child whose skin is not exposed to sunlight, and whose diet does not include a source of cholecalciferol
6.1 – THE SKELETAL SYSTEM IS MADE UP OF THE AXIAL AND APPENDICULAR DIVISIONS
The adult skeleton includes about 206 separate bones and a number of associated cartilagesthis body
system is divided into the axial skeleton and the appendicular skeleton
oThe axial skeleton (80 bones) consists of the bones of the skull, thorax, and vertebral column
oThe appendicular skeleton (126 bones) includes the bones of the limbs and the pectoral and
pelvic girdles that attach the limbs to the axial skeleton
Functions of the skeletal system include…
oSupport: provides structural support for the entire body
oStores minerals and lipids: calcium salts in bone are a valuable mineral reserve that maintains
normal concentrations of calcium and phosphate ions in blood; bones contain adipose tissue,
which stores lipids as energy reserves
oProduce blood cells: red blood cells, white blood cells, and platelets are produced in the red
bone marrow
oProtection: surrounds the delicate tissues and organs
oLeverage: many bones of the skeleton function as levers that can change the magnitude and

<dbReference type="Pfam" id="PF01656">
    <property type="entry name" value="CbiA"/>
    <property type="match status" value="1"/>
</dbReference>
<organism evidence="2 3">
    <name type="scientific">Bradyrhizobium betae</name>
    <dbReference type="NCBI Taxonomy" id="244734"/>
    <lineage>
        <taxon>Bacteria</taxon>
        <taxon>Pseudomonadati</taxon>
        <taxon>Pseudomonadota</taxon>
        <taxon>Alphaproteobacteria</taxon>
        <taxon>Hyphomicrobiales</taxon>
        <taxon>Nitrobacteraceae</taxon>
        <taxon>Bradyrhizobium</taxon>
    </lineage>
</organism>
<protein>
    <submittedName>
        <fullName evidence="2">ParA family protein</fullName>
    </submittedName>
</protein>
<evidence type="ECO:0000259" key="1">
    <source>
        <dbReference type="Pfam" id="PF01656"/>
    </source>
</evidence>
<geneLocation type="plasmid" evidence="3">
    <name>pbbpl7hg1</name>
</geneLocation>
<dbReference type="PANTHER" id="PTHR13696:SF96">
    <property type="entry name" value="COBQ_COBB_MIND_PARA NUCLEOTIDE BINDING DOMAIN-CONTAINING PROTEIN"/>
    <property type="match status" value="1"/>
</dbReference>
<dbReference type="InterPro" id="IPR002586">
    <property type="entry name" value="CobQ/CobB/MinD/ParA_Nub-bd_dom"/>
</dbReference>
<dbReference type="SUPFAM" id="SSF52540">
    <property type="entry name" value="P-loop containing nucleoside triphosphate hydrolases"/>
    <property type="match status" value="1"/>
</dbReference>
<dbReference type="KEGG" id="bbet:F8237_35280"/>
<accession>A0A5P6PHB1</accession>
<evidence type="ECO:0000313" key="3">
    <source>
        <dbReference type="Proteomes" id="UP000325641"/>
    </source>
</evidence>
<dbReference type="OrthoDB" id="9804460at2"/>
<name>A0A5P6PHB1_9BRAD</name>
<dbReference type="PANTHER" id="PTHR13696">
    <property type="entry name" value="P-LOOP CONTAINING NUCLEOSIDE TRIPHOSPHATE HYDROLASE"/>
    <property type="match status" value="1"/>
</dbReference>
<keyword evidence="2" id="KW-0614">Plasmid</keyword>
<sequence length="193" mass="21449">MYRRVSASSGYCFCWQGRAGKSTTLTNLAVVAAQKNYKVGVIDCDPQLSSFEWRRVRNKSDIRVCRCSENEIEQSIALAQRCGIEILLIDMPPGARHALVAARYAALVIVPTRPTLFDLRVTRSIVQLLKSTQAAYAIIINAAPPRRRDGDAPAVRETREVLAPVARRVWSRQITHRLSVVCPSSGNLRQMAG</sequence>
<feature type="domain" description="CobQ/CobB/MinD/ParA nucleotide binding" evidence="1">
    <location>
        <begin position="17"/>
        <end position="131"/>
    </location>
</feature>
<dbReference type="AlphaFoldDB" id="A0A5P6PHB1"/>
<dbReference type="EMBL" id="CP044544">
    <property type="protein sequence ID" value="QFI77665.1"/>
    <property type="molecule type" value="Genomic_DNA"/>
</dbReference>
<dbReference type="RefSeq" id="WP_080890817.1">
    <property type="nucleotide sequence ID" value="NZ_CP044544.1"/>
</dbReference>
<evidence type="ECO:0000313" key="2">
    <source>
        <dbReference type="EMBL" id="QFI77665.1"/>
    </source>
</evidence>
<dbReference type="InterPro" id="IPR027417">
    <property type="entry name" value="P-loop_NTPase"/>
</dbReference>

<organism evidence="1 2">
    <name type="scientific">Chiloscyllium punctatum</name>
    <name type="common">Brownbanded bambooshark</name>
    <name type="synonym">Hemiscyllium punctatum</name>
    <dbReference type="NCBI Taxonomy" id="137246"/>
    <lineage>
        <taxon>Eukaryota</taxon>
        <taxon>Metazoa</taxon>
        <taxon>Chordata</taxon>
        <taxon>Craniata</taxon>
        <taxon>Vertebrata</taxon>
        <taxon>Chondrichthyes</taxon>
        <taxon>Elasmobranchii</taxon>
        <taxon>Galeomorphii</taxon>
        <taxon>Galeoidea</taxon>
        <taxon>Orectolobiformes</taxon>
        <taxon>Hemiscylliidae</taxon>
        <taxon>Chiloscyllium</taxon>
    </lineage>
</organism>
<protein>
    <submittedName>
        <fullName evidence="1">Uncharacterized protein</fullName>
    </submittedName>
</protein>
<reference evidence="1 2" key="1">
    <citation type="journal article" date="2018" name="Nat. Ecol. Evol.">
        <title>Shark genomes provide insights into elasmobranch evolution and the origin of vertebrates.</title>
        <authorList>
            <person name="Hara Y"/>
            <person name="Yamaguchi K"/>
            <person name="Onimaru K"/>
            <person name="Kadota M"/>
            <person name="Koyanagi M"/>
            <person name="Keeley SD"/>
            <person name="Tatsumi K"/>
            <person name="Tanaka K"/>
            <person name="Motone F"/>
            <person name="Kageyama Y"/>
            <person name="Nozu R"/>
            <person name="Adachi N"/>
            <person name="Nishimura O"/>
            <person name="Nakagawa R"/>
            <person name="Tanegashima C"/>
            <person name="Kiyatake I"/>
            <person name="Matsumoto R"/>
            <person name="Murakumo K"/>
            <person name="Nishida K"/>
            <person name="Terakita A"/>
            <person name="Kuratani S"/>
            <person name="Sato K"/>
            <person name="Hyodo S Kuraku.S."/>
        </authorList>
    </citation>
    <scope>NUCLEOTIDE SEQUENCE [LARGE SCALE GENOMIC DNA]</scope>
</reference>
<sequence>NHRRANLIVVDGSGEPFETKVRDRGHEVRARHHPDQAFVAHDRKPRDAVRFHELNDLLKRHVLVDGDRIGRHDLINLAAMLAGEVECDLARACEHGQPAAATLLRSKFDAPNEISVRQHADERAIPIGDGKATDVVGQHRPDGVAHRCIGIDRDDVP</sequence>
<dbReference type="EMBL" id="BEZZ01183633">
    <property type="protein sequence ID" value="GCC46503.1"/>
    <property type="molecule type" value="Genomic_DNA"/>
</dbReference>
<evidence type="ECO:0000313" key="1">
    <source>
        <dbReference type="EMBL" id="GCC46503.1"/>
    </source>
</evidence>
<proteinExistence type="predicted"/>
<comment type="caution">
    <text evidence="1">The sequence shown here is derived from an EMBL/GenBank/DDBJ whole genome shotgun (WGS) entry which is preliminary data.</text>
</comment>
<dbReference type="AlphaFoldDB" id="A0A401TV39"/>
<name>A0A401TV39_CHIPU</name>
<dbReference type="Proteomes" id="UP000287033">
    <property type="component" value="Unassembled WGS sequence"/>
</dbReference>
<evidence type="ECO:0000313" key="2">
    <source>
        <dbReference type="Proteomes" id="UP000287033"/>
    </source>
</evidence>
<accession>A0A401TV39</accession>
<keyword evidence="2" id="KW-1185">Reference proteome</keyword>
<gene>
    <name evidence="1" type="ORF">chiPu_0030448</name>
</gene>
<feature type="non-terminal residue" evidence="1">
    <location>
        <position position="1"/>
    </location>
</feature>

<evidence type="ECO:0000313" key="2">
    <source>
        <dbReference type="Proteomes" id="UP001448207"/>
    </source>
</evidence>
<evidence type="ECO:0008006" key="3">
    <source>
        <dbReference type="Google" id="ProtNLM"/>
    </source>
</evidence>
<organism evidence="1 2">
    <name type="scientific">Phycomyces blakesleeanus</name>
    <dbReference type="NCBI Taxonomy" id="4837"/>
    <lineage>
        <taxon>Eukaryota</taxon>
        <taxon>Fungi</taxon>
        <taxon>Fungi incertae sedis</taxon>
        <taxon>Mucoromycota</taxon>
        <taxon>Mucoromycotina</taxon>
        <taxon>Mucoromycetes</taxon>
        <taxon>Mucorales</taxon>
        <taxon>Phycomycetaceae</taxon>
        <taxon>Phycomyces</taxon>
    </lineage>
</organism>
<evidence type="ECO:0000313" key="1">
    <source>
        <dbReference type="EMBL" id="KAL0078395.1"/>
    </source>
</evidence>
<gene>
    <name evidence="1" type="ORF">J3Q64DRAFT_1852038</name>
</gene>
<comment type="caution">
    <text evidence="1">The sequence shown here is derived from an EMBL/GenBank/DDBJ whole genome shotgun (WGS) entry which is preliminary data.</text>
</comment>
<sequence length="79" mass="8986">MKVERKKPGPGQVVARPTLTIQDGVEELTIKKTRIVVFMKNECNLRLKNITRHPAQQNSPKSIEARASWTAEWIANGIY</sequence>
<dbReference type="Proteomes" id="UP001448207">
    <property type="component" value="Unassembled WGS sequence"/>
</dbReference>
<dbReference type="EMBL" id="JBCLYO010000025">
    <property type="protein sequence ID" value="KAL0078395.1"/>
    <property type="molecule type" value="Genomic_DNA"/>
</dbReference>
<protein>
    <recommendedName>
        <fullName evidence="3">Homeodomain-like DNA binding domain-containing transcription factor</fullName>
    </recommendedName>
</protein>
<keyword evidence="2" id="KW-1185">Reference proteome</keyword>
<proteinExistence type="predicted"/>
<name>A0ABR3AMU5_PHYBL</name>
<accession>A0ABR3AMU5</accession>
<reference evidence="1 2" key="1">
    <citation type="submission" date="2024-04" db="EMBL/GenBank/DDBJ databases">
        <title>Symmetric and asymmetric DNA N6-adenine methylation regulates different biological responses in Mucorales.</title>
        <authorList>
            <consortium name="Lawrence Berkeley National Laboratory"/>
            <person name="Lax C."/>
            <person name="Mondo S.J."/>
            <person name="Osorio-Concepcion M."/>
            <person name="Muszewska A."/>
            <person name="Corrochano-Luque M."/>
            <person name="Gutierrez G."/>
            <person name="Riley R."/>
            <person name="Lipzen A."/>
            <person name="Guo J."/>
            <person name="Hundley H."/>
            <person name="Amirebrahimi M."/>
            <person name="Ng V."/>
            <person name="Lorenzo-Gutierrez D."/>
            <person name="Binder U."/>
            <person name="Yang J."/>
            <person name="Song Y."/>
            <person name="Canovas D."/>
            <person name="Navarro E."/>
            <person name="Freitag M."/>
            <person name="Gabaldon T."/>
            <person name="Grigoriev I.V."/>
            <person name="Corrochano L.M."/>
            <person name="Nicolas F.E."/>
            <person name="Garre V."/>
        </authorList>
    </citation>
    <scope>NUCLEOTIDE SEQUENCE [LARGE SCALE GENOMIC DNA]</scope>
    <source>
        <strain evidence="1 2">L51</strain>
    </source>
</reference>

direction of the forces skeletal muscles generate
6.2 – BONES ARE CLASSIFIED ACCORDING TO SHAPE AND STRUCTURE AND HAVE VARIED SURFACE
MARKINGS
The major bones in a typical human adult can be divided into 6 categories based on their shape
oFlat bones have thin, roughly parallel surfaces; they protect underlying soft tissues and have an
extensive surface area for the attachment of skeletal muscles (ex. parietal bone)
oSutural bones are small, flat, irregularly shaped bones between the flat bones of the skull
oLong bones are elongated and slender (ex. humerus)
oIrregular bones have complex shapes with short, flat, notched, or ridges surfaces (ex. vertebra)
oSesamoid bones are generally small, flat, and shaped somewhat like a sesame seed; they
develop inside tendons and are most commonly located near joints at the knees, the hands, and
the feet (ex. patella)
oShort bones are small and boxy (ex. carpal bones)
Each bone in the body has characteristic surface markings related to its particular function
Bone Surface Markings
Skull 1. A canal or meatus is a large passageway through a bone.
2. A process is any projection or bump.